Source: https://cryptocanucks.com/bitcoins-halving-may-not-pump-price-like-last-time-heres-why-it-doesnt-matter/

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What Are “Crypto/Digital Assets” and How Can They Be Taxed?

By: Amanda Rosenstock and Aaron Grinhaus Thinking about buying or selling digital, or “cryptographic” assets such as Bitcoin, Ethereum and other cryptocurrencies? Does your business already deal with digital assets? Regardless of whether you’re an investor or a business owner, you should be aware of your potential tax liability when managing your Digital Asset portfolio. … Continued

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By: Amanda Rosenstock and Aaron Grinhaus

Thinking about buying or selling digital, or “cryptographic” assets such as Bitcoin, Ethereum and other cryptocurrencies? Does your business already deal with digital assets? Regardless of whether you’re an investor or a business owner, you should be aware of your potential tax liability when managing your Digital Asset portfolio. Read on to learn more!

What are “Digital Assets”?

A Digital Asset is a cryptographic, often Blockchain-based, unit of value that is exchanged through a decentralized ledger system, based on cryptographic verification as opposed to a traditional third-party verifier such as a bank. “Blockchains” are decentralized payment systems, which allow parties to transfer and verify value exchanges directly, without the need for an intermediary.

Digital Assets are also called “Coins” and “Tokens”. Coins operate on their own Blockchain, store value and can be thought of as an asset intended to replace government-created, or “fiat”, currencies. Tokens are typically Digital Assets that convey information or value on a Blockchain platform created for a specific purpose.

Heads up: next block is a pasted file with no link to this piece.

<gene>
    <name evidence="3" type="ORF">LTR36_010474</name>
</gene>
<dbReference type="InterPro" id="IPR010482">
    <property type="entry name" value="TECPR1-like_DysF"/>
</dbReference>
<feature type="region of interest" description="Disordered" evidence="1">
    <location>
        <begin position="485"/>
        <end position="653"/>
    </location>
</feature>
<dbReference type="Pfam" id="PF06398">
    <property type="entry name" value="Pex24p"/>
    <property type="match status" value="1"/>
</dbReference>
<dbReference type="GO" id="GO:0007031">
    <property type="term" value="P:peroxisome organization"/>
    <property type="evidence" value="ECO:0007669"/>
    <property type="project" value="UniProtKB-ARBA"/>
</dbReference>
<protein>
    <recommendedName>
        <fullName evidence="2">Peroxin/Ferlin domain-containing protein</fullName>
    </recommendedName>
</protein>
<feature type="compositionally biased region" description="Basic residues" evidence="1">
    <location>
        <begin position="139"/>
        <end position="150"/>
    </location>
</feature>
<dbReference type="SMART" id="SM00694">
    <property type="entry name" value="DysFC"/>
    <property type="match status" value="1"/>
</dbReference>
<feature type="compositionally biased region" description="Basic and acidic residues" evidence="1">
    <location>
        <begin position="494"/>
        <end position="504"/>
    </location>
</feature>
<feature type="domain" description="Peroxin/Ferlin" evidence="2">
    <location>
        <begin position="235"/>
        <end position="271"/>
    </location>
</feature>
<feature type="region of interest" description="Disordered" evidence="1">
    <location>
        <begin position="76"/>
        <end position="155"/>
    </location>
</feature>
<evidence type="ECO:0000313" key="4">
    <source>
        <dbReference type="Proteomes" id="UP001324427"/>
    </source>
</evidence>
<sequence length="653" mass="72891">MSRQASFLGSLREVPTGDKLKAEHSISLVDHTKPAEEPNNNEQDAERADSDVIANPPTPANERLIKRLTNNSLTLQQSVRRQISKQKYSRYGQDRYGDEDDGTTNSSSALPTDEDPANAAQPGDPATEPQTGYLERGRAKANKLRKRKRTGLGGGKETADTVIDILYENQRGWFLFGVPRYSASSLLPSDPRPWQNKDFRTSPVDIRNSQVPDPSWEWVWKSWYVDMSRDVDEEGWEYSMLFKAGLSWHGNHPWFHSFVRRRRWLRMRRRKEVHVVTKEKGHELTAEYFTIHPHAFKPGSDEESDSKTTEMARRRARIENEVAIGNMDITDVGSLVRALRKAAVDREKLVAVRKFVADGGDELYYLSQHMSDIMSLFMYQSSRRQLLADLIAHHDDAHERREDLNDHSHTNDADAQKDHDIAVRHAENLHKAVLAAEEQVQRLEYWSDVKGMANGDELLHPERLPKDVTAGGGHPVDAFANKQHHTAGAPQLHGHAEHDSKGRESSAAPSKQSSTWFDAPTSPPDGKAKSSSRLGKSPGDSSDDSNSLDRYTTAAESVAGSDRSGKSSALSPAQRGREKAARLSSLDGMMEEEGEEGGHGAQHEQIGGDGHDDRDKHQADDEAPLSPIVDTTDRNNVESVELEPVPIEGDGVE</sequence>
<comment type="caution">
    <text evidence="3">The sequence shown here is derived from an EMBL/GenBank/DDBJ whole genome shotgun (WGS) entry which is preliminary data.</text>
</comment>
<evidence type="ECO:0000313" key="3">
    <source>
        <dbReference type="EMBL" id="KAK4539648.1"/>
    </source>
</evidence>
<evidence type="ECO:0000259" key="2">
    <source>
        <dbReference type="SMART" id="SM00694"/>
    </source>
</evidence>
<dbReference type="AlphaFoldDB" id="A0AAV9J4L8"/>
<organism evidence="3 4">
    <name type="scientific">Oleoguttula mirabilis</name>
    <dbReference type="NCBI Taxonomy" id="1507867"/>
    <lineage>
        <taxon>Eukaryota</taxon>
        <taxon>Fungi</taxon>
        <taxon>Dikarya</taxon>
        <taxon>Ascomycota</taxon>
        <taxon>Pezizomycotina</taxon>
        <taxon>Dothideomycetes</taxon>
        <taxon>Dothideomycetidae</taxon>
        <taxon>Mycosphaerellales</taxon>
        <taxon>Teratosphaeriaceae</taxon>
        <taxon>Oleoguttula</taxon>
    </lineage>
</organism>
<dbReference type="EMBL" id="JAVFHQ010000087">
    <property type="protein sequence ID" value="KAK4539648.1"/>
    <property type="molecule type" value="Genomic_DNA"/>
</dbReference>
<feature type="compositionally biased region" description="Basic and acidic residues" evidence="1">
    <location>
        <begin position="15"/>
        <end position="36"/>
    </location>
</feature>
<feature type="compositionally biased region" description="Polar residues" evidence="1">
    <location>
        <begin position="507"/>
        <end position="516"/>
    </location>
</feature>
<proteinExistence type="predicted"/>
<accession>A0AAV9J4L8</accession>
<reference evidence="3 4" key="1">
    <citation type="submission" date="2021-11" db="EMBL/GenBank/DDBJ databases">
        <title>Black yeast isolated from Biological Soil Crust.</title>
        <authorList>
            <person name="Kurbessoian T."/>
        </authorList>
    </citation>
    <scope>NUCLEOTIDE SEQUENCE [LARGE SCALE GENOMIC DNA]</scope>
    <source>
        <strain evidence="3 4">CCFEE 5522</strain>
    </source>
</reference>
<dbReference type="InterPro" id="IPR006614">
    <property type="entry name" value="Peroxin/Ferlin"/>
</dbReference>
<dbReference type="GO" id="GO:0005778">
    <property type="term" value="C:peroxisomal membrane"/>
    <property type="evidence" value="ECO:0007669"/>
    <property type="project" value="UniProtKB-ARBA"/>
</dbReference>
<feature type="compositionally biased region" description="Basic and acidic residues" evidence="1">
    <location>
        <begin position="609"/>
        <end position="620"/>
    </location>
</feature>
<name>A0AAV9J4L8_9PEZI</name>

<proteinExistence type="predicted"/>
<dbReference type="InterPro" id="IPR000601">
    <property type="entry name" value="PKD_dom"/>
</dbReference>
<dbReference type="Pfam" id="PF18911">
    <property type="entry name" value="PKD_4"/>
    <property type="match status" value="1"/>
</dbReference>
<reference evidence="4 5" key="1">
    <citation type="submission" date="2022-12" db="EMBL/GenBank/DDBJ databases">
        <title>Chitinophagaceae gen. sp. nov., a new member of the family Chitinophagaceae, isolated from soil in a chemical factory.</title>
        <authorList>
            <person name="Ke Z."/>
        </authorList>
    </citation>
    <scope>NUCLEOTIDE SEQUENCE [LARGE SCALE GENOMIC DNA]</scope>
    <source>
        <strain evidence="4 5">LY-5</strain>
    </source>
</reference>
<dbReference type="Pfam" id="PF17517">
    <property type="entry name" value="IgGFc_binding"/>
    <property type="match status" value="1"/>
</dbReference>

Tax Treatment of Digital Assets

 The way that a transaction involving a Digital Assets is taxed depends on the nature of the transaction. One way the proceeds of disposition of Digital Assets purchased and held for investment may be viewed is as a capital gain. For example, when cryptocurrency that has increased in value is subsequently sold for fiat, the gain will be included in the calculation of an individual’s income for tax purposes in accordance with the current capital gains inclusion rate. On the other hand, when Digital Assets such as cryptocurrencies are exchanged for goods or services, or different cryptocurrencies are exchanged, any gains or losses associated with these transactions may be taxed as business income or barter income. Furthermore, cryptocurrency that is sold for fiat currency will be recognized as business income if trading volumes are frequent and short-term profits are consistently realized. Any profit that is made is fully taxable as business income, subject to any allowable deductions for business expenses. While business income is fully taxable, presently only 50% of capital gains are subject to tax, therefore making it more desirable to handle your Digital Assets in a manner that will trigger capital gains.